Monday, 22 October 2007

Statue For St Pancras

Paul Day - The Meeting PlaceSt Pancras International - what used to be St Pancras Station - today saw it's new 30ft-high statue hoisted into position: The Meeting Place by Paul Day. It "reflects the romance that train travel used to have," the artist explained. Spot on. Nowadays we tend to associate rail travel with suffocating crushes, muggings, people smuggling and mad Muslim bombers. How sad. Day's statue puts the finishing touch to that costly redevelopment which St Pancras has undergone for its new role as Eurostar terminus. The service starts running on 14 November.


At 24/10/07, Blogger Chris at Eurostar said...

I agree, it's a lovely statue - I particularly the emotional intensity of the stare between the two couples - we're quite proud of having it in St Pancras and hope it helps bring rail travel back where it belongs in the national psyche.

Incidentally it's not the only art in St Pancras, there is also a wonderful tribute to John Betjeman, looking up in awe of the Barlow shed's arch, by Martin Jennings. And there might be some more art-related announcements for the station in the near future...

At 24/10/07, Blogger Coxsoft Art said...

Hi, Chris

Thanks for your comment. The statue has a nostalgic 1940s look to it, reflecting old movies. It especially reminds me of a Hollywood film The Big Clock.

Please let me know if any more works of art turn up.

At 14/11/07, Anonymous Anonymous said...

I am really confused. We live in a time of extraordinary contemporary artist. People who's creativity reflect the fact that we live in 2007. And Britain has some of the most amazing contemporary artist in the world today. SOmething to be proud of? Hell yes, even if you cannot bear contemporary art.

Why is it then that we revert back to installing public sculpture that has little or no meaning. I understand the two lovers at a train station. Romantic, but also tacky. What about the romance of travelling alone? Does it reflect the fact that we live in a civil liberal society? What about two men, or two women, Father and Child, Mother and sister, two friends? WHy not have something that reflects the fact the St Pancras building survived being demolished in the 60's? Or the new and exciting eurostar terminal will mean for that part of London?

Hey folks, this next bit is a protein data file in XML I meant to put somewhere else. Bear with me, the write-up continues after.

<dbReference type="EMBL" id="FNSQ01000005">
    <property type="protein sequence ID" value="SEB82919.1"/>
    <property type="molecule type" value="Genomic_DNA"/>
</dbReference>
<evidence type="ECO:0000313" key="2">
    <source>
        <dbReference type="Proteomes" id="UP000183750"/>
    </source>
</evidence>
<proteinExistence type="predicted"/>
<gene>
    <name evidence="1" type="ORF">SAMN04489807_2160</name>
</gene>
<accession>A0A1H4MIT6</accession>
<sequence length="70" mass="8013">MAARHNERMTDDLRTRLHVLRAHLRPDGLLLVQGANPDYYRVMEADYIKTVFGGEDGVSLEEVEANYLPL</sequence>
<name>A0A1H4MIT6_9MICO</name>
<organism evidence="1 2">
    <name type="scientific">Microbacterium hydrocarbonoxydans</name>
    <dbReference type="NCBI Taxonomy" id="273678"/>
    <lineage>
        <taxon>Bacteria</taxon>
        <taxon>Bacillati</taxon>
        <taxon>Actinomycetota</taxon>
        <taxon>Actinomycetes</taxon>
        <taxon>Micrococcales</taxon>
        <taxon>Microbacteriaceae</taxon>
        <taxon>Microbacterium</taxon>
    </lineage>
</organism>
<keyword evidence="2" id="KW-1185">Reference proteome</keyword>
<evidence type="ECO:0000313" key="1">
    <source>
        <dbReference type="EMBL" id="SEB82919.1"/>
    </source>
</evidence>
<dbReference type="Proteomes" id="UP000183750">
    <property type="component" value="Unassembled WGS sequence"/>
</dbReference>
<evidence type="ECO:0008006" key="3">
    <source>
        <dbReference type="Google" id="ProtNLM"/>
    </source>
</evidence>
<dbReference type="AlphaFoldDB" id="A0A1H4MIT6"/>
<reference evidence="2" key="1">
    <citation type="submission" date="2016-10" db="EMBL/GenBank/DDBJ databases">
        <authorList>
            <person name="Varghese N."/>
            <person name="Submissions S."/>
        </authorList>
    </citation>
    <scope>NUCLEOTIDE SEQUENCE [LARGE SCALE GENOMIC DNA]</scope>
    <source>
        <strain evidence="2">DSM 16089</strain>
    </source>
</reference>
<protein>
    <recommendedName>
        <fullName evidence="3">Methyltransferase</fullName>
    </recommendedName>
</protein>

The statue fails as a work of art. Art is powerful and REPRESENTS an idea/situation. This way everyone can find unique, individual and personal meaning with something, and therefore can associate with it.

We live in new and exciting times, and installations like this is a waste of time and money.

Embrace 2007, not 1955.

At 14/11/07, Blogger Coxsoft Art said...

The man to thank for St Pancras not being demolished in the 1960s is Sir John Betjeman, which is the reason his statue was commissioned for the station.

The statue you object to does reflect the golden age of rail travel, which isn't today I'm afraid. We used to lead the world in rail transport, but we've slipped way beind Germany, France and Japan.

It is a nostalgic statue, and people like nostalgia. We also like romance when we can get it! And it is contemporary, because it was made recently. If you look at the big picture in visual art (sorry about the pun) you'll find that so-called "contemporary" art is the least of the UK's art output, but it grabs all the headlines because most people enjoy sneering at it. Forget Damien Hirst and think Nick Parks, who is arguably our most successful contemporary artist and is bang up to date.

Compare The Meeting with that ghastly piece of tripe that now glares on the fourth plinth in Trafalgar Square: Design For A Hotel. Okay, it's German tripe, not British, but it shows how meaningless a lump of "contemporary" art can be when dumped in an inappropriate place.

At 11/12/07, Anonymous Anonymous said...

Will they be using a picture of the lovers sculpture on St Pancras souvenir chocolate boxes?
The John Betjeman statue is great!

At 12/12/07, Blogger Coxsoft Art said...

Glad you like the Betjeman statue.

Is The Meeting chocolate-boxy enough for a chocolate box cover? is the big question. Might not be, because it isn't colourful. But I'll bet somebody sells a good few post cards of it. I can't think of a more romantic picture to send to the nearest and dearest while visiting London (assuming the n & d aren't travelling with one).

At 15/12/07, Blogger Russell said...

But isn't it in a ra
ther strange place. It's in a part of the station which used to be the main concourse but now is very much out of the way.

Surely a better place would have been where they've put the champagne bar, and to take it across both the ground floor and the undercroft.

At 16/12/07, Blogger Coxsoft Art said...

Hi, Russell

I haven't visited St Pancras to see the statue in situ, so I'll take your word it's a bit out of place. In fact I haven't seen one good photo of it in situ. The only full length photo I saw on the news was taken when the stature was hoisted into place and had ropes round it! If you find a good, full-length, digital photo of The Meeting, please send me a copy.


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